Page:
Adam Schefter, who will join ESPN in August, reported Monday on KOA in Denver that Marshall requested the trade during a meeting Friday.
Marshall's agent, Kennard McGuire, confirmed that to ESPN's Michael Smith on Tuesday: "There was a meeting with Mr. Bowlen and Brandon did ask to be traded. He was told by ownership that the team would do everything in its power to accommodate those wishes. We do feel that a change of scenery is not only important but necessary."
According to a source, Smith reported, Marshall has met with Bowlen more than once in the past week and on both occasions expressed his desire to be dealt.
McGuire had no comment on the number of meetings that took place.
Marshall posted a message Tuesday on his blog, www.bmarshall15.com/blog, making it explicitly clear he expects to be somewhere other than Denver before the season starts.
"To whom it may concern. Life is filled with change, and where I am in my life now change is probably best. It's hard leaving an organization ran by one of the best owners in all of sports, and someone who's been there for me through my ups and downs. The hardest thing was hearing Mr. B wish me luck in the future, but we both came to the conclusion that this is probably the best thing for me to grow on and off the field.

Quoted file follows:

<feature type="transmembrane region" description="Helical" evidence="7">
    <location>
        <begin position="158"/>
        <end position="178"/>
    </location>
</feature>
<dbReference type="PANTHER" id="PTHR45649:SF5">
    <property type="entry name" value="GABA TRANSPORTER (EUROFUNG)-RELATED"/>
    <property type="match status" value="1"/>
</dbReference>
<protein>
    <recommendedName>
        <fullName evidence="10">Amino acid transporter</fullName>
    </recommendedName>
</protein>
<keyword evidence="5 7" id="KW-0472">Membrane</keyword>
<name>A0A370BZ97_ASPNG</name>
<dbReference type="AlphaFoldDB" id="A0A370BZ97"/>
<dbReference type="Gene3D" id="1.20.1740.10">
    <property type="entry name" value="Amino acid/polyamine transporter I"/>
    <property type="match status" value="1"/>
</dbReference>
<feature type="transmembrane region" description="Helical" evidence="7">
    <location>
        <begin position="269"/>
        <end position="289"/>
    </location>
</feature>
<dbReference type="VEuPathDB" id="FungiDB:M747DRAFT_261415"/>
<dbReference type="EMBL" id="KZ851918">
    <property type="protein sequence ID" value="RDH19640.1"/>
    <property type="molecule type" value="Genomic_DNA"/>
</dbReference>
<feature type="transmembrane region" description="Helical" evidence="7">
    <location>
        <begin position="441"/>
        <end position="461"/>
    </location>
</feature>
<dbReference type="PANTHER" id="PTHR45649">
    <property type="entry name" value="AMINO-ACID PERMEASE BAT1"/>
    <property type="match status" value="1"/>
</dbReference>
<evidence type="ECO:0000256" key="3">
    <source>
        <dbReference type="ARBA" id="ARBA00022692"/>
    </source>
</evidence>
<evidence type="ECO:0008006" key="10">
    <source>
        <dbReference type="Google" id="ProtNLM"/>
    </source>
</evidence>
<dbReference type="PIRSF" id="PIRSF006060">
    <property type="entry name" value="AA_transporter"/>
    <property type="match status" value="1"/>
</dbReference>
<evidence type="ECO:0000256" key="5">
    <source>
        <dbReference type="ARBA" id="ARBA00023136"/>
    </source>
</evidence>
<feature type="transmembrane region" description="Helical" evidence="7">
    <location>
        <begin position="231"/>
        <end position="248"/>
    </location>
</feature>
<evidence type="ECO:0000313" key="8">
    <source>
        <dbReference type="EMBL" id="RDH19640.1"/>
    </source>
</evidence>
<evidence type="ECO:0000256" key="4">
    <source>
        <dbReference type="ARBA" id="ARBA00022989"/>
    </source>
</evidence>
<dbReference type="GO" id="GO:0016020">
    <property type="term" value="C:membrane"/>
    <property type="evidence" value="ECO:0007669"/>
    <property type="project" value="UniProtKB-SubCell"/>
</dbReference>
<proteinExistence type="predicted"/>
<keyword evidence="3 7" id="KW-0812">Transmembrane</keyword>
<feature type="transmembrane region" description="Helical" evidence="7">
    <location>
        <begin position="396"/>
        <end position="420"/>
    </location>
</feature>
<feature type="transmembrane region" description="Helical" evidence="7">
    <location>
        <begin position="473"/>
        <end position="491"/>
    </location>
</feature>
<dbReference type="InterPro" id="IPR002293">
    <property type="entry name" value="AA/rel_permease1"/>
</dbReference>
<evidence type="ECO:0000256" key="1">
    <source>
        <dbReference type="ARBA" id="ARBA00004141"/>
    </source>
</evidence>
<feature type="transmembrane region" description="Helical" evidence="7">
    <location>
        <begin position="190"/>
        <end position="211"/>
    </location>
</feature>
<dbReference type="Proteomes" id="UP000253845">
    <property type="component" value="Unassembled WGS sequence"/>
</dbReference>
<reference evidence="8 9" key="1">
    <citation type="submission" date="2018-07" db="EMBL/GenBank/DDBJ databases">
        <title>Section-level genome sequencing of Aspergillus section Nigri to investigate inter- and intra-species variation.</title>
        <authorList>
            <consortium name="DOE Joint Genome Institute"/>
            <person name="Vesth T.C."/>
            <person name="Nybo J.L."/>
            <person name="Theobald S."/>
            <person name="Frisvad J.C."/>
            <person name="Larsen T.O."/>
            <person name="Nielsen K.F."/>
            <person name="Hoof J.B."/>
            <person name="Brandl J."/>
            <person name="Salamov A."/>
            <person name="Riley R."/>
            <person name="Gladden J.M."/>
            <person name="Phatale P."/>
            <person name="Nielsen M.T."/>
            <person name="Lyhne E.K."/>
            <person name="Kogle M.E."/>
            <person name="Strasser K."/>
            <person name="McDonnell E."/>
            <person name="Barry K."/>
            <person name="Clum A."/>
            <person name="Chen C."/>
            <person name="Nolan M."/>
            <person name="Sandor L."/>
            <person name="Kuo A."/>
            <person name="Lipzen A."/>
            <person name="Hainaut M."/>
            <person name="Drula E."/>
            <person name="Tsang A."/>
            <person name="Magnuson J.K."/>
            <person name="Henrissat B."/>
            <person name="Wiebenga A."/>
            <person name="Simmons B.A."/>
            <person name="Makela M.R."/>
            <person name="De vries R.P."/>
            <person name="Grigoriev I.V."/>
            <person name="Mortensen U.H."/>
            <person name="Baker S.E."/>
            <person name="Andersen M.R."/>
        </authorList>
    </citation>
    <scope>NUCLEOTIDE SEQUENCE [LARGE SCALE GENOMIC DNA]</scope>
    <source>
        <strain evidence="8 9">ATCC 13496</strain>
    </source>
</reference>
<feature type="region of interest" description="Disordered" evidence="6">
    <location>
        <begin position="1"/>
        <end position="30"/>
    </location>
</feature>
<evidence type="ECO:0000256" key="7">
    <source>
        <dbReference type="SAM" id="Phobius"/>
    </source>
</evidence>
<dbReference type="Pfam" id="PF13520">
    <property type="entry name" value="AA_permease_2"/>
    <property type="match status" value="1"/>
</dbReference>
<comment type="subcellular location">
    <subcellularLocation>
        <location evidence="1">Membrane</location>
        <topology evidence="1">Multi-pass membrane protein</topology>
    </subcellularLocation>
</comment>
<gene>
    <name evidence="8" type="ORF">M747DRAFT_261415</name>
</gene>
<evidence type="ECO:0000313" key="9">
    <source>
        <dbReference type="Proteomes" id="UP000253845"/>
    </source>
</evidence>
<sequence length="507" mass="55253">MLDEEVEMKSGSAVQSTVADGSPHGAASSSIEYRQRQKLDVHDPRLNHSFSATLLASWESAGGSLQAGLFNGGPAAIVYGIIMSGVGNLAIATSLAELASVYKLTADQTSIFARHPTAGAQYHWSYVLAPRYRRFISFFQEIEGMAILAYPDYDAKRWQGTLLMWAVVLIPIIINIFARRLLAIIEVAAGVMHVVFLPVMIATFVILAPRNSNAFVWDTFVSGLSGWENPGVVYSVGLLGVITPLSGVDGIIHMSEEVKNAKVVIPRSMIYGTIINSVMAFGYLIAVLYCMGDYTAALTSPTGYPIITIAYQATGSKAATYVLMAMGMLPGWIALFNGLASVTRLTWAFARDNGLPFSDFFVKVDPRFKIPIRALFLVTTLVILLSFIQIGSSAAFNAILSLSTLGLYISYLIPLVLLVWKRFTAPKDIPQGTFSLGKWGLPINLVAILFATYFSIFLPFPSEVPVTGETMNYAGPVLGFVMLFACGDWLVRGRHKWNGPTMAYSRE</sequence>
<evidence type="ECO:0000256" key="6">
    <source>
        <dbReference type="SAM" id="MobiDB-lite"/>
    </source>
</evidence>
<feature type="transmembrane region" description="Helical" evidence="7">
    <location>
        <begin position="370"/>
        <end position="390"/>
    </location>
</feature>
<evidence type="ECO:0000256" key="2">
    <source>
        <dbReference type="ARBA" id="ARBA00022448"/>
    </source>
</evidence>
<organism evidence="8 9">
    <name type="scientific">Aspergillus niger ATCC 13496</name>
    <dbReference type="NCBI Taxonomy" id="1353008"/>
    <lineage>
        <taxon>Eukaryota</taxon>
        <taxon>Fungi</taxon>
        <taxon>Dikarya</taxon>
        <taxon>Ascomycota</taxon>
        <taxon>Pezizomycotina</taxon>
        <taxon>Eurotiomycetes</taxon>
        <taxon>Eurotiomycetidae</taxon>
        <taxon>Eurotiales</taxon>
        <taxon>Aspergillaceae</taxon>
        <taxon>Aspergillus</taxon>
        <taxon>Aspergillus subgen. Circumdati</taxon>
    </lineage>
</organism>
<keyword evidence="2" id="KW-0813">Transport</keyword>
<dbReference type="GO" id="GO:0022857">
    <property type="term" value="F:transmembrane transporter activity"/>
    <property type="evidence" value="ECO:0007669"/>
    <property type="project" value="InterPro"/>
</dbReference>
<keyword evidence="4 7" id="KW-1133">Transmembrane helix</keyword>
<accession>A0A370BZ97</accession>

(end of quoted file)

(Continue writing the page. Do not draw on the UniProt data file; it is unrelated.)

"I thank the Denver fans who embraced my emotion and play on the field and showing me love every time I step outside my door."
Broncos coach Josh McDaniels would not say whether Marshall requested a trade, but he told ESPN's Ed Werder on Tuesday that internal meetings conducted after the holdout receiver's discussions with Bowlen suggest Denver plans to keep the player.
"We met after Pat's meeting with Brandon Marshall, and we've decided that we will continue to have a dialogue with Brandon and his representative, but we are looking forward to having Brandon at training camp," McDaniels said to Werder.
Marshall skipped Denver's mandatory minicamp Friday through Sunday. He is protesting because he has medical trust issues and he also wants a pay raise. Marshall's contract expires after next season.
The receiver had hip surgery in March and won't be able to practice until training camp starts late next month. Still, he was required to rehabilitate at the facility during minicamp. Denver can fine him for missing the sessions.
Marshall is entering his fourth season and made his first Pro Bowl in 2008. He has had back-to-back 100-plus catch seasons.
The Marshall situation is another issue for McDaniels. The former New England offensive coordinator took over in the offseason for Mike Shanahan, who was fired after 14 years with the Broncos.
McDaniels' tenure in Denver got off to a rocky start when Pro Bowl quarterback Jay Cutler was traded to Chicago. The saga began when Cutler caught wind that the new coach was considering trading him in a package for Matt Cassel, who starred for McDaniels in New England last season.
Bill Williamson covers the AFC West for ESPN.com. Michael Smith and Ed Werder are reporters for ESPN.